Thursday, March 28, 2013

Cocktail: Singapore Sling

A friend of mine recently returned from a trip to Southeast Asia. To welcome him back, I made Singapore Slings, invented (in Singapore, appropriately) in 1915 by hotel bartender Ngiam Tong Boon. Washington Post spirits columnist Jason Wilson wrote a nice piece about the drink a couple years ago, so I won't rehash all the good history he covered, except to note that the drink most people call a Singapore Sling may have actually originated as the Straits Sling, with the original Singapore Sling being a far simpler drink of gin, cherry brandy, lemon juice and cherry.

In writing about the drink in 2011, Jeff Burkhart calls the Slingapore Sling "a virtual mosaic of European colonialism," citing the British, Danish, French and German origins of its ingredients. He also recounts how the drink devolved to just gin, grenadine and sweet and sour mix by the 1980s, but its fresher form has enjoyed a revival with the current interest in mixology.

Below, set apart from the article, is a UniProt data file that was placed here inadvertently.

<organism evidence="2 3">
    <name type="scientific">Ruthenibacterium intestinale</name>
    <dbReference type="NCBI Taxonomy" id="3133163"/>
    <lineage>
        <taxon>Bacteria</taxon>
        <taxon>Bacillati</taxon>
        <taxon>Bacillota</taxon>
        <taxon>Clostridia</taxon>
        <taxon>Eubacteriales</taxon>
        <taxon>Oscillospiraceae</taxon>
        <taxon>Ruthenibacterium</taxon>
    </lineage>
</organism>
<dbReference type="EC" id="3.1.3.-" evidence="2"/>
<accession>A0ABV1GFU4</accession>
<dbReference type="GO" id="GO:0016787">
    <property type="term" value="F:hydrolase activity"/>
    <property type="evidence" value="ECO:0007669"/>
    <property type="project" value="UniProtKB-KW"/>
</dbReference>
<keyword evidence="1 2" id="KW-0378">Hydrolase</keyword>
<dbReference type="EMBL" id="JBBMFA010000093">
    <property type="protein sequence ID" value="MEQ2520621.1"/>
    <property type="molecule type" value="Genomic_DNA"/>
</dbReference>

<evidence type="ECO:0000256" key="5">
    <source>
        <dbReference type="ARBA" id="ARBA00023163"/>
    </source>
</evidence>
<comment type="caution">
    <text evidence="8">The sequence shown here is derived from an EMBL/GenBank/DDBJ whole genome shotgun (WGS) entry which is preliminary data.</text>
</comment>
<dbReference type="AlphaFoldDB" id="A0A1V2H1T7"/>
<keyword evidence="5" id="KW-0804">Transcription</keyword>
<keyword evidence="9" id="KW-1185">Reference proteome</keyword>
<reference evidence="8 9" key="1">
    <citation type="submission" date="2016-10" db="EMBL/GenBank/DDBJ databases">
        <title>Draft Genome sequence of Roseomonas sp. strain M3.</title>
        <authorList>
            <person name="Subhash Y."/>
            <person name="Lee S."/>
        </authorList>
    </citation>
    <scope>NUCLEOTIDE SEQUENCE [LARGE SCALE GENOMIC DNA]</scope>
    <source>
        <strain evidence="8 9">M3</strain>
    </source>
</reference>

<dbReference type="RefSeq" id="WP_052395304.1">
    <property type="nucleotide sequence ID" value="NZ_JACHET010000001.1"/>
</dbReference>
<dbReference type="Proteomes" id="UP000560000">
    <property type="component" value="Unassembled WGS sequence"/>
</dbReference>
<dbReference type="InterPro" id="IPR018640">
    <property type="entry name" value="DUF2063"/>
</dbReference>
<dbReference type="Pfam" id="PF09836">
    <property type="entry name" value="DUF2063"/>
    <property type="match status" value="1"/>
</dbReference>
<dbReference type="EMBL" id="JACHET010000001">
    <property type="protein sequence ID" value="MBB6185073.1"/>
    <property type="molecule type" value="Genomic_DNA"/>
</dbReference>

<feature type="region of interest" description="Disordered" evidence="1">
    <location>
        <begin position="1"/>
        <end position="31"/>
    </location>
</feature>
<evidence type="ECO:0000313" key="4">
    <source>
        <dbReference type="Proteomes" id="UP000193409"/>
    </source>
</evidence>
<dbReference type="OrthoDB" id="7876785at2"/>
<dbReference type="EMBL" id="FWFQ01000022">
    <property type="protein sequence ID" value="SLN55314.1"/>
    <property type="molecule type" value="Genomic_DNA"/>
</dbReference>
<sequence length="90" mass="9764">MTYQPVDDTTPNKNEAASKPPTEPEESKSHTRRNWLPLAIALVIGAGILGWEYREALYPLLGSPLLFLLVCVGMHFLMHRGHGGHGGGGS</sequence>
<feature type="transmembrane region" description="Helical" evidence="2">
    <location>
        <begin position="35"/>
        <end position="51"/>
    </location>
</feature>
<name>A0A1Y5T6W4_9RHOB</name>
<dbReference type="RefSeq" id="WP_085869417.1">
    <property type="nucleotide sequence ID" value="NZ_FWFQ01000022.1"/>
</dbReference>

I like the recipe from PDT. This isn't as simple as the one Wilson identifies as the original version, but it has a nicely balanced list of fresh ingredients far better than what Burkhart saw in the 1980s.

Singapore Sling
Adapted from The PDT Cocktail Book by Jim Meehan

2 oz. pineapple juice
1 1/2 oz. gin
1/2 oz. cherry heering (I used Cherry Kijafa)
1/2 oz. grenadine
1/4 oz. Cointreau (orange liqueur)
1/4 oz. Bénédictine liqueur
1/4 oz. lime juice
1 dash Angostura bitters
Maraschino cherry and pineapple, mint sprig or citrus garnish

Combine all ingredients (except garnish) in a shaker with ice. Shake until cold and strain into a collins glass filled with ice. Garnish with a maraschino cherry and pineapple (the PDT recipe) or other combinations.


  1. This was better than any cocktail I had in Vietnam.

    Yeah... I was in 'Nam.

  2. I think I had one of these at our favorite Chinese restaurant once. I liked yours better.

  3. Thanks. I bet our "favorite Chinese restaurant" uses sour mix in it instead of fruit juices.